Anything that starts life under the name “online harms” and comes to maturity by the name “online safety” will always have a shade of the Orwellian about it. Last week, a piece of legislation that could have been born to wear that adjective was finally passed into UK law. ALLi's Self-publishing News Editor reports.
The legislation is designed to make the internet a safe place by protecting minors in particular from harmful content. Much of the impetus came from some high profile media coverage of tragic teenage deaths from eating disorders. Families blamed the ease of finding material graphically describing and often positively portraying such behaviours. It came at a moment when the influence of the internet on young minds was a hot topic.
The result is a bill that feels somewhat at odds with the UK government’s stated desire to create a nation that is the friend of technology. Because whatever the merits of the Act, as it has now become, easing the burden on tech firms is not one of them.
There are two big areas of concern the legislation seeks to address. Access to harmful content is one. The Act seeks to ensure that sites confirm anyone encountering harmful content, even where that content is legal, is of a suitable age. This comes at a time when the world is also grappling with a heated debate over censorship, which makes it feel like a delicate law to start with. But the verification process is a big burden, and one that may impact many of us who host content, not just big platforms like Instagram and YouTube. As is too often the case, exactly what the implications will be is not yet clear, but we need to be ready for the way we post and host content to start looking different.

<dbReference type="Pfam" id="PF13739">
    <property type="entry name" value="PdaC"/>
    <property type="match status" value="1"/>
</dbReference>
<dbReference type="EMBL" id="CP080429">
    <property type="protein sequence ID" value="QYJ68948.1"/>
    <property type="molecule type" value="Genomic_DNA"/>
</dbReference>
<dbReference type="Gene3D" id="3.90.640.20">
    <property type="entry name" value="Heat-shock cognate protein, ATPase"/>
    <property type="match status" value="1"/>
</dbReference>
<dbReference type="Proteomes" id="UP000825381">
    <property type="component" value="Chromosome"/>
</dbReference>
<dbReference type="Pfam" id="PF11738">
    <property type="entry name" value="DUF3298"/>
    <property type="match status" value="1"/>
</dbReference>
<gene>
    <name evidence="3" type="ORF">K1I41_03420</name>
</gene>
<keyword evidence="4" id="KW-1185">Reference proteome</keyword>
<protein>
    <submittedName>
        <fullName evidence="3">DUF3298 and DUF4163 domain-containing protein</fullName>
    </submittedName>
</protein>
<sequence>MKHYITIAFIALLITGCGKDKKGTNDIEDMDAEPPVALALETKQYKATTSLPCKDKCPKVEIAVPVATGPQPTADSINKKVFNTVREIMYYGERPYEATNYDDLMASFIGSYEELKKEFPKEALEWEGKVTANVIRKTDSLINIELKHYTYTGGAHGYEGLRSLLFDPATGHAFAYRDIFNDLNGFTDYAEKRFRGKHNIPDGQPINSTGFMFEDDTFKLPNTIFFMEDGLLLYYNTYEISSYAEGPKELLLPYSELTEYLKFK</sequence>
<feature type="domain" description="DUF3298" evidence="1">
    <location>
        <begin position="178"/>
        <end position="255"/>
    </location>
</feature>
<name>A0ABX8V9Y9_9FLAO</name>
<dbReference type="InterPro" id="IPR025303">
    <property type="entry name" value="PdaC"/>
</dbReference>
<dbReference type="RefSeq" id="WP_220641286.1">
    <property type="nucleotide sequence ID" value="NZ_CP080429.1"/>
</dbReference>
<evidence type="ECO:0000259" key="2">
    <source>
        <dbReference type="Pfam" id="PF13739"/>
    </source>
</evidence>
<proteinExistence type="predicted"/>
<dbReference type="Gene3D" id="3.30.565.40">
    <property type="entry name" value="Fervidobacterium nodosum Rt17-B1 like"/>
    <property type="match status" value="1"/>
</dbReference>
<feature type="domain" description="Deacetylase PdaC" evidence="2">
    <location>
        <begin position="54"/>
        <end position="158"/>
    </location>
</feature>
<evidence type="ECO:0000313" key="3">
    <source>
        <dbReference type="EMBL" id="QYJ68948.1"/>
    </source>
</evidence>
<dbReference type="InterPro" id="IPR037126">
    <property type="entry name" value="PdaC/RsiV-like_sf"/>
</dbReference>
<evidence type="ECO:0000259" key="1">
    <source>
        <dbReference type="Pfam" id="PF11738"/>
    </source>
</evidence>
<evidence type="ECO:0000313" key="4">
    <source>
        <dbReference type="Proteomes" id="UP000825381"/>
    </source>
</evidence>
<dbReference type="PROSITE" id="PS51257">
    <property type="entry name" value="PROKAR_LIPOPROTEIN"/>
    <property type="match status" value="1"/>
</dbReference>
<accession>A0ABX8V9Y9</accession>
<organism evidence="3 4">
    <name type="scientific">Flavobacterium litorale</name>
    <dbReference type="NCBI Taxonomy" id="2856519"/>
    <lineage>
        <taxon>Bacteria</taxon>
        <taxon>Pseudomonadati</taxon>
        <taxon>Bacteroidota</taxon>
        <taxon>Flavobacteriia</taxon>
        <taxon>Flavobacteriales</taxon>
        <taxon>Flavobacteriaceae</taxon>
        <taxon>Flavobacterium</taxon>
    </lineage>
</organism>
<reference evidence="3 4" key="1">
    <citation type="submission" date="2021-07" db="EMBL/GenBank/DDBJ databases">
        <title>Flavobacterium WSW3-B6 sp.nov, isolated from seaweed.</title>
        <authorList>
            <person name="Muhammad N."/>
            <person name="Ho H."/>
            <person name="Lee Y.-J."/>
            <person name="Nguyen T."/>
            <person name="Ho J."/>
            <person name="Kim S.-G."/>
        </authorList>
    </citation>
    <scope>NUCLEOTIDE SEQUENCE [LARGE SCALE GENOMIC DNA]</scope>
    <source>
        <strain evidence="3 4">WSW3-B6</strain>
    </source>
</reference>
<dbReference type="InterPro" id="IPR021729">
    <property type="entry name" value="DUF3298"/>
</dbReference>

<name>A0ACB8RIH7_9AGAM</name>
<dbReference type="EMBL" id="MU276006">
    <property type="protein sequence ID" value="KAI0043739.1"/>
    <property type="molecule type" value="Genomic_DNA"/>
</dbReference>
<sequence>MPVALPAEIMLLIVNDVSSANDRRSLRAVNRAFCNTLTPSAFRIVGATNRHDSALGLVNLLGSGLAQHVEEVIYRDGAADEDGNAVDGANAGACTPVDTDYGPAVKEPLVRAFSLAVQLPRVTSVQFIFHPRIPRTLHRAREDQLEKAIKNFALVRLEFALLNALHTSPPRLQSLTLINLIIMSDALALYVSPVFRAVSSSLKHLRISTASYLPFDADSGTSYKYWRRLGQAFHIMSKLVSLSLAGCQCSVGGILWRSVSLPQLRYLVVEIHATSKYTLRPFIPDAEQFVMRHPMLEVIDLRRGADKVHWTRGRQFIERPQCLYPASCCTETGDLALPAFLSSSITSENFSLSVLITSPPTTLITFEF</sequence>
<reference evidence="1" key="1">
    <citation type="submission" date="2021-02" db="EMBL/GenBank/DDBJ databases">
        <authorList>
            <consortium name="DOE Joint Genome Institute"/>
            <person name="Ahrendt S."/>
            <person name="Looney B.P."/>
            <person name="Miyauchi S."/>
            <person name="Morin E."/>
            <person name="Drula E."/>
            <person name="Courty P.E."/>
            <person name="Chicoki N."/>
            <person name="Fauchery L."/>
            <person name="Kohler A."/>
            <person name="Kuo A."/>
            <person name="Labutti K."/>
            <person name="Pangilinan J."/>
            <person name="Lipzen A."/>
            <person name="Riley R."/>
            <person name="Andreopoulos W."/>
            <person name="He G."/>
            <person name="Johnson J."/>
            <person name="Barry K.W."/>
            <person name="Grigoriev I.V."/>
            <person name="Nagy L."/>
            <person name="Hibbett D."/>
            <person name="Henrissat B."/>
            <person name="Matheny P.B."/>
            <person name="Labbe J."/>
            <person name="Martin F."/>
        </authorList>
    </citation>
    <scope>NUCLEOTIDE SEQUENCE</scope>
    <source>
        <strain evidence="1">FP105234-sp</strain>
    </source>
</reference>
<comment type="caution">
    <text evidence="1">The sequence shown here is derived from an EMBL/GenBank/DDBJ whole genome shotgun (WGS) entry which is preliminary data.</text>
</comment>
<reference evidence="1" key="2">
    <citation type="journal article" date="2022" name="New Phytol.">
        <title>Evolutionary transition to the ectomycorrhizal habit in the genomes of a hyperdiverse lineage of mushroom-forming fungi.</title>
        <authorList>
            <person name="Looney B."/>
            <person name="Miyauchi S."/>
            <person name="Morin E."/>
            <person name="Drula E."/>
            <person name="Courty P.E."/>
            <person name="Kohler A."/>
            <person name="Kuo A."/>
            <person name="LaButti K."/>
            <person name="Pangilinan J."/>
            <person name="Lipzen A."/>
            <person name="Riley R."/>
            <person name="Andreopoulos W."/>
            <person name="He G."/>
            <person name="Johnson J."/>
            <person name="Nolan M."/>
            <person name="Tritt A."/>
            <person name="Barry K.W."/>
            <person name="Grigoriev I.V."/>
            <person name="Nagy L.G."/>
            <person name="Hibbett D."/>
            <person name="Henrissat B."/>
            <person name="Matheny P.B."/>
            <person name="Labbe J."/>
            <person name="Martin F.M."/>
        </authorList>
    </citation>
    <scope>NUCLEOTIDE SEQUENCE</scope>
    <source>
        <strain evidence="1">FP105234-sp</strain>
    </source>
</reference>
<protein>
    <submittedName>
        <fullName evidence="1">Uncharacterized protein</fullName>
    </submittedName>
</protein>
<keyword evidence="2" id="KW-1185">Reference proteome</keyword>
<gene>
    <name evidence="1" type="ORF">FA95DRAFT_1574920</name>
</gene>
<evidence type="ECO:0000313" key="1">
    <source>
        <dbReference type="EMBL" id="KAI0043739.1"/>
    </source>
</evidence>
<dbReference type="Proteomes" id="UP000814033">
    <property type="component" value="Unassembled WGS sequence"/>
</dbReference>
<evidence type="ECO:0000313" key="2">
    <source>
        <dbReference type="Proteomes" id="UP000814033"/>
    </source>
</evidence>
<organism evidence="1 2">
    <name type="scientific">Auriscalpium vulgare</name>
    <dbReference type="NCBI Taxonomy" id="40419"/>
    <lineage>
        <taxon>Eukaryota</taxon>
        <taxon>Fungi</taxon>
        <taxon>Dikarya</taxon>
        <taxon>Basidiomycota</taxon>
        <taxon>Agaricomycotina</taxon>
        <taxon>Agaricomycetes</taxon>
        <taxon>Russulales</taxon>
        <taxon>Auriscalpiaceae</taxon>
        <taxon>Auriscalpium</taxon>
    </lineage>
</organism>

The other aspect is encryption. In seeking to ensure absolute security for end-to-end encryption at the same time as demanding the right to access encrypted content, it is doing what governments usually do best. Demonstrating it doesn’t understand how technology works.
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